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Obama order targets atrocities — but gives little new power to stop them

A Rohingya woman feeds her one month old baby at the school in the Baw Du Pha internal displacement camp on May 17, 2016 in Sittwe, Burma. A fire in early May left 56 homes destroyed in the camp and 2,224 people without a home. Despite the U.S. announcing it would further ease sanctions in Myanmar to boost trade as a support for its ongoing political reform, the Rohingya ethnic group continues to remain under heavy persecution with over 100,000 Rohingya Muslims left displaced in camps since the ethnic violence in 2012.(Photo: Lauren DeCicca, Getty Images)

By Gregory Korte
May 19, 2016 

WASHINGTON — President Obama signed an executive order to detect and prevent mass atrocities Wednesday, proclaiming that the prevention of atrocities is a "core national security interest of the United States."

But the executive order doesn't lay out any policy changes or give the give the government any explicit new power. Instead, it mostly makes permanent an Atrocities Prevention Board that's already existed for four years.

"We’re making sure that the United States government has the structures, the mechanisms to better prevent and respond to mass atrocities," Obama said in 2012, heralding the first meeting of the board at the United States Holocaust Memorial Museum. The board is designed to be a sort of early-warning system, alerting senior U.S. policymakers about a pending atrocity while there's still time to do something about it.

Obama established the board through a rare form of executive action called a Presidential Study Directive. Wednesday's action converted that directive into a formal executive order, giving it the force of law and ensuring it continues into the next administration unless officially revoked by the future president.

But human rights activists were disappointed by the executive order. Tom Andrews, a former Democratic congressman who now heads United to End Genocide, said the Atrocities Prevention Board should have been made permanent years ago — and given significant authority to direct sanctions.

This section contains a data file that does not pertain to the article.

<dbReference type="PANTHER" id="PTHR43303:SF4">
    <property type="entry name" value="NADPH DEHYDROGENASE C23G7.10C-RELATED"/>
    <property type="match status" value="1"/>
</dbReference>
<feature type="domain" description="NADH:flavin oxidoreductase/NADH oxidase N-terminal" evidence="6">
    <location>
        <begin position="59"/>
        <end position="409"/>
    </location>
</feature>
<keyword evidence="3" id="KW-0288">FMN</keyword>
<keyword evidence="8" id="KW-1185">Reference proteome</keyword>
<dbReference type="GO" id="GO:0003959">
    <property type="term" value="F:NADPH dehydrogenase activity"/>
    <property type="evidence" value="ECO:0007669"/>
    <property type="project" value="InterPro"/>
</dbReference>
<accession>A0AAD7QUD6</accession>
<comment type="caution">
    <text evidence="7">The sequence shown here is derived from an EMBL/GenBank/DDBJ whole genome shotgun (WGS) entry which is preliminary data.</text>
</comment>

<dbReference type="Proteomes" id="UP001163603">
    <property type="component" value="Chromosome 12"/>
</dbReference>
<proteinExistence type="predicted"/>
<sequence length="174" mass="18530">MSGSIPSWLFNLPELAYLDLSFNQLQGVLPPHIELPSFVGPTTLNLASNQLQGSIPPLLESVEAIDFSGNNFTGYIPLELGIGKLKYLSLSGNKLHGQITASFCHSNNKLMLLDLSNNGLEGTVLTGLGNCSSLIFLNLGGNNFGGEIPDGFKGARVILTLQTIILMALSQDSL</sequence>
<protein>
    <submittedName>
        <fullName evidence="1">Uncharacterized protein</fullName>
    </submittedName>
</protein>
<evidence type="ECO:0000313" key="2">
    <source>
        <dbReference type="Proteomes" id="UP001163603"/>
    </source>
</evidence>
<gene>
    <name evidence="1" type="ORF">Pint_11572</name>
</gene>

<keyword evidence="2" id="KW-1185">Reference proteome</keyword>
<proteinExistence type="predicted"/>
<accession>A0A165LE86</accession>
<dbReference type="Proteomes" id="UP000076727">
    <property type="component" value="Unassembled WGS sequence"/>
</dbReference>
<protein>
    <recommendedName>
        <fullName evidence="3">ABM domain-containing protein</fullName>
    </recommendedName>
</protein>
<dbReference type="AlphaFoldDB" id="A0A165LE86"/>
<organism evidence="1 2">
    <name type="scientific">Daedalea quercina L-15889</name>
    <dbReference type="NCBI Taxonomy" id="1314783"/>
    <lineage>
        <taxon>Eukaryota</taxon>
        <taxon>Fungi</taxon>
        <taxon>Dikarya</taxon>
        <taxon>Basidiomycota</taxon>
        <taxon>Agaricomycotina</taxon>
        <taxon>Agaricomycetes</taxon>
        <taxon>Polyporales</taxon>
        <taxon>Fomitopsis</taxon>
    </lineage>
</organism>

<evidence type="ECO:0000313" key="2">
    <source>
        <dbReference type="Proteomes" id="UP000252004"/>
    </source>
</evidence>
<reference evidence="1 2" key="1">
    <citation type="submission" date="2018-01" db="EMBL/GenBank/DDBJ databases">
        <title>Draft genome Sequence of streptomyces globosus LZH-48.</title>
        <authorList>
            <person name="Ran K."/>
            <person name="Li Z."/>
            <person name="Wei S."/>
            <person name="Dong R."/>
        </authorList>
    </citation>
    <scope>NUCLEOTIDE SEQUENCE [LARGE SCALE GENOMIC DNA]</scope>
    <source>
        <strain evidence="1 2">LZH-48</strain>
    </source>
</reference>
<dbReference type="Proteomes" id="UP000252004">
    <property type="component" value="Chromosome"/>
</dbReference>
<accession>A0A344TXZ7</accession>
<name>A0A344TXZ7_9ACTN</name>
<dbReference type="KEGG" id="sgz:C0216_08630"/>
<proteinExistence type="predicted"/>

"They talked about it happening in six months, and it’s been years," he said. "It doesn’t appear — at least from that — that preventing atrocities has been a significant priority of the administration. It’s good that it happened, but it’s very late."

Take Myanmar. On Tuesday, Obama extended the state of emergency that allows sanctions against the Asian nation, also known as Burma, for its human rights violations. But at the same time, Deputy National Security Adviser Ben Rhodes announced that the United States was loosening its sanctions through a policy of "constructive economic engagement."

"We’re not doing away with all of our sanctions," Rhodes said in a speech to the Center for New American Security. "We are taking key steps to make it easier for U.S. and international businesses, non-profit organizations, and educational institutions to be fully engaged in supporting Burma’s democratic transition."

The Treasury Department blocked the assets of six Burmese companies Tuesday, mostly for trading with the North Korean military, but released those of 10 more — despite recent reports documenting more than 140,000 Rohingya and other Muslim minorities confined to squalid internment camps.

"There's not a single human being alive that's been cited for a human rights violation under the authority the president has," Andrews said. "On the one hand, the process is important. But you've got to act. You have to make human rights violations a clear priority, and in cases like Burma we just haven't seen it."

State Department officials briefed reporters on the executive order Wednesday but would not discuss its contents on the record.

The order also defines the term "mass atrocity" for the first time under U.S. law, referring to them as "large scale and deliberate attacks on civilians."

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